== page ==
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Omaha native Rachel Balkovec to become first female Minor League Baseball manager

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Yankees make Rachel Balkovec first female manager in minors

NEW YORK (AP) — The New York Yankees are promoting Omaha native Rachel Balkovec to manager of the Low A Tampa Tarpons, making her the first woman to skipper a team affiliated with Major League Baseball, according to two people familiar with the move.

The people spoke to The Associated Press on Sunday night on condition of anonymity because the club hadn't announced the promotion.

The 34-year-old Balkovec joined the Yankees organization as a hitting coach in 2019, making her the first woman with that job full-time in affiliated baseball. She got her first position in pro ball with the St. Louis Cardinals as a minor league strength and conditioning coach in 2012.

Balkovec, who graduated from Omaha Skutt and was then a softball catcher at Creighton University and the University of New Mexico, moved from the Cardinals to the Houston Astros in 2016. She was hired as the Latin American strength and conditioning coordinator, a position for which she learned Spanish, and later became the strength and conditioning coach at Double-A Corpus Christi.

She briefly left baseball in 2018 to pursue a second master's degree at Vrije University in the Netherlands, where she also worked with the country's national baseball and softball teams. She then worked for Driveline Baseball, a data-driven baseball center that has trained numerous major leaguers, before being hired by New York.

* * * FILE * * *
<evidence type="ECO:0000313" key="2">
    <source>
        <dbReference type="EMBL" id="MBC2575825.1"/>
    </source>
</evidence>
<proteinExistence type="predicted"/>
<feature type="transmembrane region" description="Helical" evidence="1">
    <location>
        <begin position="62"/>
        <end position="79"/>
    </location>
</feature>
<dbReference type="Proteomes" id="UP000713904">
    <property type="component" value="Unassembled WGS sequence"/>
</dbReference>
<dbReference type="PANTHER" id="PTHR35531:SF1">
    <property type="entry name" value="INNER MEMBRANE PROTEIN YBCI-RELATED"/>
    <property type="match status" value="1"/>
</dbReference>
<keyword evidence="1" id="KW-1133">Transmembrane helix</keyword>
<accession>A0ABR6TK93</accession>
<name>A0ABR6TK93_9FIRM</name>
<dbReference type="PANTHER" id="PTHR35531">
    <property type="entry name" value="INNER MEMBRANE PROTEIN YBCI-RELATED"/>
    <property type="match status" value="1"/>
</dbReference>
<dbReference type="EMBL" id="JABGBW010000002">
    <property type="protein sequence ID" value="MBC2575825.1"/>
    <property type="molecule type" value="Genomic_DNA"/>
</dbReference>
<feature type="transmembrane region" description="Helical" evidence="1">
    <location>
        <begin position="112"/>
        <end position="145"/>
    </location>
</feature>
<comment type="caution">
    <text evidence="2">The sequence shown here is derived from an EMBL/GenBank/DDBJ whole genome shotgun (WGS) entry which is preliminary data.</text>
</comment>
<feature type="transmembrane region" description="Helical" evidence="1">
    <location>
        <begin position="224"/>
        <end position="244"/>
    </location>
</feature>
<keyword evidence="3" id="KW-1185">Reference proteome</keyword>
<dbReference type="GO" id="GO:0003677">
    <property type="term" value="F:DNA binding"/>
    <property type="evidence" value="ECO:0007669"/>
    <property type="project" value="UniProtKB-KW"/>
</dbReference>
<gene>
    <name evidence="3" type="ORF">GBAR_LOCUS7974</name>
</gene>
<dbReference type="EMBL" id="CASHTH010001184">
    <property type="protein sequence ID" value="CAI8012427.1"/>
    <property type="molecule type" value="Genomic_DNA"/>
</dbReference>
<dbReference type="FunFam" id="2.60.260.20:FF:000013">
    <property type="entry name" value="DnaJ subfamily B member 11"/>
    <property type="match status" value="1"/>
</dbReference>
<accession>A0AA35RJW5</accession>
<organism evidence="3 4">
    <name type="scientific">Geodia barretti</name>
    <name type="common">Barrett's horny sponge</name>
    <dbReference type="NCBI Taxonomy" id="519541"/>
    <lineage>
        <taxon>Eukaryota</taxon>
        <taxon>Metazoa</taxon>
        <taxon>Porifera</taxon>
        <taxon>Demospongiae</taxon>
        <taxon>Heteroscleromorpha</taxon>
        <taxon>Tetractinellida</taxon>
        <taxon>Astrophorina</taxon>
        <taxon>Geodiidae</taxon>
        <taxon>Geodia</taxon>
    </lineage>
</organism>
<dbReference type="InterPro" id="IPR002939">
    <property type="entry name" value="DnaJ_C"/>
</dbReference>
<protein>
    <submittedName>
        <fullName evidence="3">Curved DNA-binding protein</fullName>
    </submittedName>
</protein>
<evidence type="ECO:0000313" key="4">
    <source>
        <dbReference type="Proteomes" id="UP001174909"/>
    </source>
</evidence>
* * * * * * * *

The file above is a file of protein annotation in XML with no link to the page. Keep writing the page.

“I view my path as an advantage,” she told The Associated Press in 2019. “I had to do probably much more than maybe a male counterpart, but I like that because I’m so much more prepared for the challenges that I might encounter.”

Balkovec detailed her coaching journey in a story for The World-Herald in 2020 after she'd joined the Yankees' organization. 

She grew up in Omaha dreaming of being an NFL player, then she eventually helped lead Skutt to the state softball tournament. She went on to Creighton, where the yips nearly derailed her softball career. 

“One of the darkest times of my life,” Balkovec said.

She transferred to New Mexico to continue playing softball, but she developed a passion for strength and conditioning.

Her résumé grew more impressive with every stop. Bachelor’s degree in exercise science. Master’s degree in kinesiology. Multiple strength and conditioning internships. She received many offers to work in women's college sports.

But she wanted to work in professional baseball.

“My eyes were opened to this huge onion that is professional baseball, and I was so fascinated by their journey,” she said.

Her big break came when the St. Louis Cardinals offered a job, and she continued to work her way up from there until she landed with the Yankees in 2020 and blazed a new trail.

Now she's breaking another barrier as a minor league manager.

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